K-12 Dive: The U.S. Department of Education is distributing $50 million to states to add or improve extracurricular, after-school, and summer programming for middle and high school students, according to a letter recently sent to state education officers. The supplemental grant award — provided by the Bipartisan Safer Communities Act — is being automatically sent to states through the 21st Century Community Learning Centers program. Chronic absenteeism, a problem even before the pandemic, increased for students at all levels in the past few years, sparking efforts to boost student attendance and engagement. In the letter announcing the grant distribution, the Education Department suggests states and subgrantees focus on grade-level practices that are inclusive and support family engagement, as well as on partnerships between schools and community organizations.
Student School Meal Debt Is Ballooning in Many Districts. Here’s Why
Education Week: Student meal debt is rising rapidly in many school districts across the country now that federal funding that made school meals free for all students during the pandemic has ended; families are either struggling to pay for school meals or aren’t even aware that the program ended and they are now obligated to pay. The end of universal free school meals comes as inflation and rising labor costs are driving up food prices for both schools and families. The School Nutrition Association, which represents school food service directors, confirmed that members from across the country are reporting that student meal debt is rapidly accruing. The association also pointed out that food service directors are struggling to educate families about the need to apply for free and reduced-priced lunches, if they are eligible.
Around the Nation
As Student Mental Health Concerns Rise, States Turn to Telehealth
Education Week: With heightened concern over students’ mental health, some states and school districts are turning to telehealth providers to ensure that all students have access to the health care services they might need in order to thrive academically, mentally, and socially. Several states, including Hawaii, Mississippi, and Texas, are implementing telehealth this school year to meet students’ mental health needs. “One of the issues that we run into is that there may not be community resources close by that would be available for students and parents to address these longer term issues,” said Eric Sparks, the deputy executive director of the American School Counselor Association. “So telehealth could be a really good way to try to bridge that gap so that students are able to receive longer term support for mental health issues.”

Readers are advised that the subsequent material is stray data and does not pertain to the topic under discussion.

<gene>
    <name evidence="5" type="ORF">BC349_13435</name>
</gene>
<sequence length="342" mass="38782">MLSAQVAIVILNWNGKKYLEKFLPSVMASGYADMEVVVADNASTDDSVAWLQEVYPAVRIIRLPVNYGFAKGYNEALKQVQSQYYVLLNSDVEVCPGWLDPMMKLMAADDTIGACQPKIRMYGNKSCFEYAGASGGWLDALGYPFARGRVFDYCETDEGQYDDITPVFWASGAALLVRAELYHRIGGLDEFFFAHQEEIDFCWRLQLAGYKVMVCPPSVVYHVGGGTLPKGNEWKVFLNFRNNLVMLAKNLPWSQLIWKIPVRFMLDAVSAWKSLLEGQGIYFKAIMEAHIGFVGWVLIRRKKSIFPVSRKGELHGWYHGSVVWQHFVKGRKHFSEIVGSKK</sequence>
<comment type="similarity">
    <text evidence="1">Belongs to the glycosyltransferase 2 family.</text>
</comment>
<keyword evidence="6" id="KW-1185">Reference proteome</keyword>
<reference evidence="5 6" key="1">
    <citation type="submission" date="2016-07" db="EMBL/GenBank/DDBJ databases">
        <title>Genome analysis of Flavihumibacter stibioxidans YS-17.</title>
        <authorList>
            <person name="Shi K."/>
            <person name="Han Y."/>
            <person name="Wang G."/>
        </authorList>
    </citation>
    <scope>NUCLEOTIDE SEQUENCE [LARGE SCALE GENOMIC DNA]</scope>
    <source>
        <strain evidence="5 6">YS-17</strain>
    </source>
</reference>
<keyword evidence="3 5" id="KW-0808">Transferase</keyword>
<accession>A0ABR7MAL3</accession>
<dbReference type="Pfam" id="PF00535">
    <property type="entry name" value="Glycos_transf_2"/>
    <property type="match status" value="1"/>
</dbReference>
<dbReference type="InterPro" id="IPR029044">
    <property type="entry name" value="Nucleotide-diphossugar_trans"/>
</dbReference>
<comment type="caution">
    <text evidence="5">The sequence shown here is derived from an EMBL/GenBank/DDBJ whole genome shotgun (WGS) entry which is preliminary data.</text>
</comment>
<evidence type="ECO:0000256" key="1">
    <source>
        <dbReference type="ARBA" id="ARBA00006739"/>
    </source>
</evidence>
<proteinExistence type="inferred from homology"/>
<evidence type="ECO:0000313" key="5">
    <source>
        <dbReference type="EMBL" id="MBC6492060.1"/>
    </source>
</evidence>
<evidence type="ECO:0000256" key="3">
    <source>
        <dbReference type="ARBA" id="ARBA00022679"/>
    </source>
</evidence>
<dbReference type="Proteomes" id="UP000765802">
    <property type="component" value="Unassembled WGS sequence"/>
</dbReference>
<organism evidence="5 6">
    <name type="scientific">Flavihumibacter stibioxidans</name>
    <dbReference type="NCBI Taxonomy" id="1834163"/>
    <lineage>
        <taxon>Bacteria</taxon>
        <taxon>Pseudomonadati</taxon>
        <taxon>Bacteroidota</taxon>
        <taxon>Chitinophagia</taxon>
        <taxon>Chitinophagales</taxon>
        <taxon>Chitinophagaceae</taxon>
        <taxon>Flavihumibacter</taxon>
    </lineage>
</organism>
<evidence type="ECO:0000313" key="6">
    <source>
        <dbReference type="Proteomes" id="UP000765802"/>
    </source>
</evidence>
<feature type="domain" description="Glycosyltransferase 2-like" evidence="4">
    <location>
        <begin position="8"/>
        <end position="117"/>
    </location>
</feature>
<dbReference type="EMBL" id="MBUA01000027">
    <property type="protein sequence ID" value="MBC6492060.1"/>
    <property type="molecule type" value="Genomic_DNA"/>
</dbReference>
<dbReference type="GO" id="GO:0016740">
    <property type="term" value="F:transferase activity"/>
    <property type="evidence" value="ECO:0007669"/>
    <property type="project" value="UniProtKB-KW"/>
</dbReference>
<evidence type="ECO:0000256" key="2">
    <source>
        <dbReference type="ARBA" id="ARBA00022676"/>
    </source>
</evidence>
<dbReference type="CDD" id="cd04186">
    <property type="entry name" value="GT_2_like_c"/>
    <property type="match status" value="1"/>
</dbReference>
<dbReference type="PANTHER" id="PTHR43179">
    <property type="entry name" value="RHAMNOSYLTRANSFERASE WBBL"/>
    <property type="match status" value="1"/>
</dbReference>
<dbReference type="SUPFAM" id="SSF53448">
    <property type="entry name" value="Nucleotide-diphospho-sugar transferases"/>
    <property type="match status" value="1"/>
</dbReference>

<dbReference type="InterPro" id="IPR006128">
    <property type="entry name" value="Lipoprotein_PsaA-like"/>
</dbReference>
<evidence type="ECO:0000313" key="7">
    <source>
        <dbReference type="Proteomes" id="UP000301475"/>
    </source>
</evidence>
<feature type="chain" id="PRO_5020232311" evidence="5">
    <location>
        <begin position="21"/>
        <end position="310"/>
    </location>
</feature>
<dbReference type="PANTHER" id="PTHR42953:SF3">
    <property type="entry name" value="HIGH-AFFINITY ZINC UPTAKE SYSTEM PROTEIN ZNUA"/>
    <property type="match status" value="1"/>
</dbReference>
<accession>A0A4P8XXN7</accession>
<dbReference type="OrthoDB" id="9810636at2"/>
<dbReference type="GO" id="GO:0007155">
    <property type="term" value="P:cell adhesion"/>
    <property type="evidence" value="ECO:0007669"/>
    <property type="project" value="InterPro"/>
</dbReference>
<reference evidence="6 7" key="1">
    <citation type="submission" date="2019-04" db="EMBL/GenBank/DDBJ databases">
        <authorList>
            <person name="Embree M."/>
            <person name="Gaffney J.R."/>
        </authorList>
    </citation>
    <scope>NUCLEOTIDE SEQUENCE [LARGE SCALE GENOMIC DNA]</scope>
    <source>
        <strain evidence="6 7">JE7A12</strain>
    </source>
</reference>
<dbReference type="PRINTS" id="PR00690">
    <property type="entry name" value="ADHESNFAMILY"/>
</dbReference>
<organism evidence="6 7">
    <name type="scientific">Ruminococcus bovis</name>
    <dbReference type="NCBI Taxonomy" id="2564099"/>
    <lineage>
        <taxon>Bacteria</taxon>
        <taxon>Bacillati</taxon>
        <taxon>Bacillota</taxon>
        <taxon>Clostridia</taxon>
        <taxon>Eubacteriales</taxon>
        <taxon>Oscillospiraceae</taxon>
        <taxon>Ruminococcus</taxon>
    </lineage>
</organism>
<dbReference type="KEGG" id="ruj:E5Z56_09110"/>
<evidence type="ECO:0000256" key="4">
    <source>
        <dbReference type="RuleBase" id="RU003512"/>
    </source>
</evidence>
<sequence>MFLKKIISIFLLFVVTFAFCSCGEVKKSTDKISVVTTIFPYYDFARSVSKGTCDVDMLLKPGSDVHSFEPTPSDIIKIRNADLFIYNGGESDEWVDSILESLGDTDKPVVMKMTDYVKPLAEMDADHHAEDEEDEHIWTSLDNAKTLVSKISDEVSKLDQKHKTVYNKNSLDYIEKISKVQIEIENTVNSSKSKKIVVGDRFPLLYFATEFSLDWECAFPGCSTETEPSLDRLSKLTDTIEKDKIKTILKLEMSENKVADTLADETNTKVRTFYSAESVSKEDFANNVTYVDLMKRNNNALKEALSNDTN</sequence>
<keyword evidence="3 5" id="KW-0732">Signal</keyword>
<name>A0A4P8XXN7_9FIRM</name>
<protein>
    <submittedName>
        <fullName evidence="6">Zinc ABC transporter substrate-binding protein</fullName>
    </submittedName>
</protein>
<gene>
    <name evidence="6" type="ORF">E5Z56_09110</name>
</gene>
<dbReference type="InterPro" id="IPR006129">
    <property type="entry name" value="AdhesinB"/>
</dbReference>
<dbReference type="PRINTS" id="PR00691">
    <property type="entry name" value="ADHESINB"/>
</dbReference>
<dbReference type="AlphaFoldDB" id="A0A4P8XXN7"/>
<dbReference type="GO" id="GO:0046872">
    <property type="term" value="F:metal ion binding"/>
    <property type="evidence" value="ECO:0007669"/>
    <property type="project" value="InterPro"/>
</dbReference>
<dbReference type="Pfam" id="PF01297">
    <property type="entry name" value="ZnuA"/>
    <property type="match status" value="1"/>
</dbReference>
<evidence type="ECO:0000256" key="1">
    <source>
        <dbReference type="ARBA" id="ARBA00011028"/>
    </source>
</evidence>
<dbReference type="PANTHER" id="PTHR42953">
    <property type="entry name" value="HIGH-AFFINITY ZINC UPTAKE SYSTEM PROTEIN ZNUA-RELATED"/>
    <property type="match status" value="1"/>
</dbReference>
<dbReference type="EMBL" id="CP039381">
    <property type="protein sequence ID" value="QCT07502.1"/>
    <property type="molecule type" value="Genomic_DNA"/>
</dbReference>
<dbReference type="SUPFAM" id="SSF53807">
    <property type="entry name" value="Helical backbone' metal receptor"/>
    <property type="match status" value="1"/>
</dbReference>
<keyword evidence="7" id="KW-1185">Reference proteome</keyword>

Fighting Fentanyl: Schools Tackle Opioid Crisis Head-on
K-12 Dive: The opioid crisis has plagued the nation for the last three decades and will likely impact the education system for years to come. Community organizations, local governments, and schools are banding together to respond to increasing rates of overdoses, communicate the dangers of opioids, and erase the stigma of substance abuse treatment. Meanwhile in classrooms, educators are using social-emotional learning to strengthen students’ self-reliance, coping skills, and positive relationships so they are empowered to reject offers of drugs and alcohol and to seek help when they need it. And in general, schools are taking more trauma-informed approaches of restorative practices, therapy, wraparound services, and treatment — moving away from punitive measures against students suffering with addiction or struggling academically and behaviorally because of addiction in their families.